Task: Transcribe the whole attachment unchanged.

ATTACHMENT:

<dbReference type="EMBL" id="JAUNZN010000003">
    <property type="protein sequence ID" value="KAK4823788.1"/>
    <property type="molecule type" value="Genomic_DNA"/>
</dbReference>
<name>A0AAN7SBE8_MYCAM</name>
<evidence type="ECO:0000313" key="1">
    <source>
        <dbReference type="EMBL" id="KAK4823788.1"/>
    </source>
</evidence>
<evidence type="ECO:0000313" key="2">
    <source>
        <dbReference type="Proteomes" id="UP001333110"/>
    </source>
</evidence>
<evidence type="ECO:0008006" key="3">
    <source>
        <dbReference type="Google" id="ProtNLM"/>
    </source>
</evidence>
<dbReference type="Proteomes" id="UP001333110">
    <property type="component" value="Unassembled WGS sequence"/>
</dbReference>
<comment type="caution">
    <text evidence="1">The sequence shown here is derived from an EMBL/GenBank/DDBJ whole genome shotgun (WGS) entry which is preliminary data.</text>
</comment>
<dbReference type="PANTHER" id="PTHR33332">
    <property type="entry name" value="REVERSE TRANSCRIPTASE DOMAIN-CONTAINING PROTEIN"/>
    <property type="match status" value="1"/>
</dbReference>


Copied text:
<dbReference type="EMBL" id="JAUNZN010000003">
    <property type="protein sequence ID" value="KAK4823788.1"/>
    <property type="molecule type" value="Genomic_DNA"/>
</dbReference>
<name>A0AAN7SBE8_MYCAM</name>
<evidence type="ECO:0000313" key="1">
    <source>
        <dbReference type="EMBL" id="KAK4823788.1"/>
    </source>
</evidence>
<evidence type="ECO:0000313" key="2">
    <source>
        <dbReference type="Proteomes" id="UP001333110"/>
    </source>
</evidence>
<evidence type="ECO:0008006" key="3">
    <source>
        <dbReference type="Google" id="ProtNLM"/>
    </source>
</evidence>
<dbReference type="Proteomes" id="UP001333110">
    <property type="component" value="Unassembled WGS sequence"/>
</dbReference>
<comment type="caution">
    <text evidence="1">The sequence shown here is derived from an EMBL/GenBank/DDBJ whole genome shotgun (WGS) entry which is preliminary data.</text>
</comment>
<dbReference type="PANTHER" id="PTHR33332">
    <property type="entry name" value="REVERSE TRANSCRIPTASE DOMAIN-CONTAINING PROTEIN"/>
    <property type="match status" value="1"/>
</dbReference>